In August, the Revolution responded to Juan Agudelo's end-of-season departure, signing New Hampshire native Charlie Davies from Danish side Randers FC. The media followed with overwhelming support: Julian Cardillo of the Boston Globe described Davies as a "local product with plenty of skill" who is "hungry to bounce back from a rough four-year period;" ESPN Boston beat writer Brian O'Connell believed Davies would thrive in a "sidekick role," providing depth to "inject into the attack when it starts to dull." Davies debuted on August 17, contributing an 11-minute relief appearance during a 2-0 victory over Chicago.
Since that time, the former U.S. International has appeared in just four matches, collecting 12 seemingly irrelevant minutes off the bench. Though few expected Davies to serve as the hero of Jay Heaps' oft-injured attack, Revolution fans anticipated something. Has Heaps given up on the highly-touted forward? Or has Davies simply lost promise along a deep front line?
On September 19, more than a month into Davies' tenure, Cardillo published a follow-up piece that praised Davies work ethic. The article portrayed the Boston College graduate as a "stay after practice" kind of guy, the player who shoots into an empty net until the stadium turns dark. But if Davies has the work rate - and the drive - to fully contribute, why have less-talented strikers continually found the field?
Perhaps the story runs deeper; perhaps Davies' fitness level presents a major concern, driving Heaps and co. to practice patience with the Confederations Cup hero. In October 2009, Davies' survived a near-fatal car accident, sustaining injuries to the head, face, elbow, femur, tibia and bladder. After a six-month recovery, Ligue 1 side Sochaux retained Davies, inserting the forward back into training during the spring of 2010. Davies' French campaign ended shortly therafter, when Sochaux loaned the well-traveled forward to D.C. United.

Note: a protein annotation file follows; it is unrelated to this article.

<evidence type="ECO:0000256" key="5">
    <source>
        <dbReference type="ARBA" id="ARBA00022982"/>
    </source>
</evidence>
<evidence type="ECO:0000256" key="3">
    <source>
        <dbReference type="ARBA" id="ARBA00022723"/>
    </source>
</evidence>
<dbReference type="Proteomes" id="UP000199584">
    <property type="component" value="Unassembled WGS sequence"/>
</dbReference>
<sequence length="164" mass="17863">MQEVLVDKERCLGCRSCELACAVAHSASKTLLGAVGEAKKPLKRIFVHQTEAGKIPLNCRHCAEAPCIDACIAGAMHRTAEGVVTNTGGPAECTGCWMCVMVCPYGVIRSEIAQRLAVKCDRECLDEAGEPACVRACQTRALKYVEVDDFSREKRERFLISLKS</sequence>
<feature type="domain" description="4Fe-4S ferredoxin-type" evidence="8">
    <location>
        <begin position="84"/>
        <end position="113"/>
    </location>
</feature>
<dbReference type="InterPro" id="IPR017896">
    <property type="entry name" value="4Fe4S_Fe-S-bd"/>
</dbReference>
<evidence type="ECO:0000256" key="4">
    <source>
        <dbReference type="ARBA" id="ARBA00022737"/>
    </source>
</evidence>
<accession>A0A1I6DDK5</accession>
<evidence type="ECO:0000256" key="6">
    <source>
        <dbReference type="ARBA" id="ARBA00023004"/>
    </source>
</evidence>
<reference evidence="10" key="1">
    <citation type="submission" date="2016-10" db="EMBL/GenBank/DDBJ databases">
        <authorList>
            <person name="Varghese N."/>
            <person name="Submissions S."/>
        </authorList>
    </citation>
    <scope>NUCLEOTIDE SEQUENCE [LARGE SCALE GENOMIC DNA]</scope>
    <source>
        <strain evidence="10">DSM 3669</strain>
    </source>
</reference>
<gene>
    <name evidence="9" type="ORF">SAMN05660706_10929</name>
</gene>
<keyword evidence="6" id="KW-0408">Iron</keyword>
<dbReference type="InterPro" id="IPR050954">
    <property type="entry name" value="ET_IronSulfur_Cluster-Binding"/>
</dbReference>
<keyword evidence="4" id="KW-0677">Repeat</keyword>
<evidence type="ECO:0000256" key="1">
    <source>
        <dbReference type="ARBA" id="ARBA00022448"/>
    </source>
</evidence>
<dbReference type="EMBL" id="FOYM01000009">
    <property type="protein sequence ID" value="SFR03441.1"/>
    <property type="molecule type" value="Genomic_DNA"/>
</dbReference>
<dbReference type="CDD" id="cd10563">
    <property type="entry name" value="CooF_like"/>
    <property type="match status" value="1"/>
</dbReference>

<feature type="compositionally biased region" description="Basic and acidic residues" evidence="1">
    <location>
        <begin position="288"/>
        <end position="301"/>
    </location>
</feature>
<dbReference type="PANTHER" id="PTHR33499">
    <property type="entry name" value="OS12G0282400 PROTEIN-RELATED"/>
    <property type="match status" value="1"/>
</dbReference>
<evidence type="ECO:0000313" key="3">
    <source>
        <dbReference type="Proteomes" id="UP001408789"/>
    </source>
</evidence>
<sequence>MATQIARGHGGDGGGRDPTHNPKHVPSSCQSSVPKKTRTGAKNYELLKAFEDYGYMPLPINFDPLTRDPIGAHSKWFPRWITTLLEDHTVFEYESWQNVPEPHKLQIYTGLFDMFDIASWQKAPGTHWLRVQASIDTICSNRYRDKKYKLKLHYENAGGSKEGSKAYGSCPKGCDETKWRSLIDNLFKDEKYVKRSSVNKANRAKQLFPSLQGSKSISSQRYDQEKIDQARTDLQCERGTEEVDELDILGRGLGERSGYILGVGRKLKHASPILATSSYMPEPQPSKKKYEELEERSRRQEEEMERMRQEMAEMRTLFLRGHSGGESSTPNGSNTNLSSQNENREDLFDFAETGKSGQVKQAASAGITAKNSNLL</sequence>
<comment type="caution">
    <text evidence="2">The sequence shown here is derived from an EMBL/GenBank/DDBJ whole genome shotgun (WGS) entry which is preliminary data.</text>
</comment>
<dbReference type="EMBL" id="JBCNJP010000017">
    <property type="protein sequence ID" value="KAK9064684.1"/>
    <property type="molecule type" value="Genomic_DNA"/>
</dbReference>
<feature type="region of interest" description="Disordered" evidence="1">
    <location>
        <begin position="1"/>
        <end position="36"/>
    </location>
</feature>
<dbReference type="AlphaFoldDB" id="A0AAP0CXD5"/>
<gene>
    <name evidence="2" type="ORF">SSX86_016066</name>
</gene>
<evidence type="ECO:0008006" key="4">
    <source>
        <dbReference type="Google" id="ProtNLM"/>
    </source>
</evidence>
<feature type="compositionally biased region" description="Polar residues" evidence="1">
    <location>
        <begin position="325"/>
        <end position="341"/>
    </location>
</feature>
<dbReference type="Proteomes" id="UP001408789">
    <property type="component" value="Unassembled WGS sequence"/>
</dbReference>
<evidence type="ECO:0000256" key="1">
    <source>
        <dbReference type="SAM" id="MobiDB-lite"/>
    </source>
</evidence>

Despite scoring 11 goals for Ben Olsen's side, skeptics continued to question the striker. Davies developed a reputation for diving, bitterly argued with opponents and publicly challenged Olsen's coaching staff. Without surprise, United failed to make Davies' contract permanent, forcing the young veteran to sign with Randers FC. A goalless 23-match campaign led Davies back to New England - where the much-celebrated striker joined forwards Juan Agudelo, Saer Sene, Dimitry Imbongo, Jerry Bengston, Chad Barrett and Diego Fagundez.
For Davies, a New England soccer product and one-time fan favorite, the transition to Foxboro arrived with considerable pressure. Sure, an 11-goal season with D.C. United wooed faithful supporters, though Davies' true colors always seemed a season or so away. As fans, did we truly believe that Mr. Manchester would instantly impact a forward-heavy attack? Did we honestly expect Davies to immediately return to pre-accident form, recovering from a two-year goalless stint?
Perhaps, with complete transparency, we did hold those expectations; perhaps we had reason to expect immediate results. But with the full picture in mind - the accident, the recovery, the refreshed work rate - we simply cannot deny that Davies, a budget-friendly, historically-talented forward will one day build a legacy in New England. Perhaps we need to admit that one day may not occur in 2013, but instead in 2014 - when the Juan Agudelo-less Revolution have the opportunity carry Davies' more-than-manageable contract.
On Saturday, when the Revolution square off with I-95 rival New York, expect Davies to leave his cape at home; the New Hampshire native has nothing to prove this season. The Charlie Davies saga now holds a seemingly clear conclusion: when the Agudelo era dwindles, the Davies era will ensue. Can we live in the moment?
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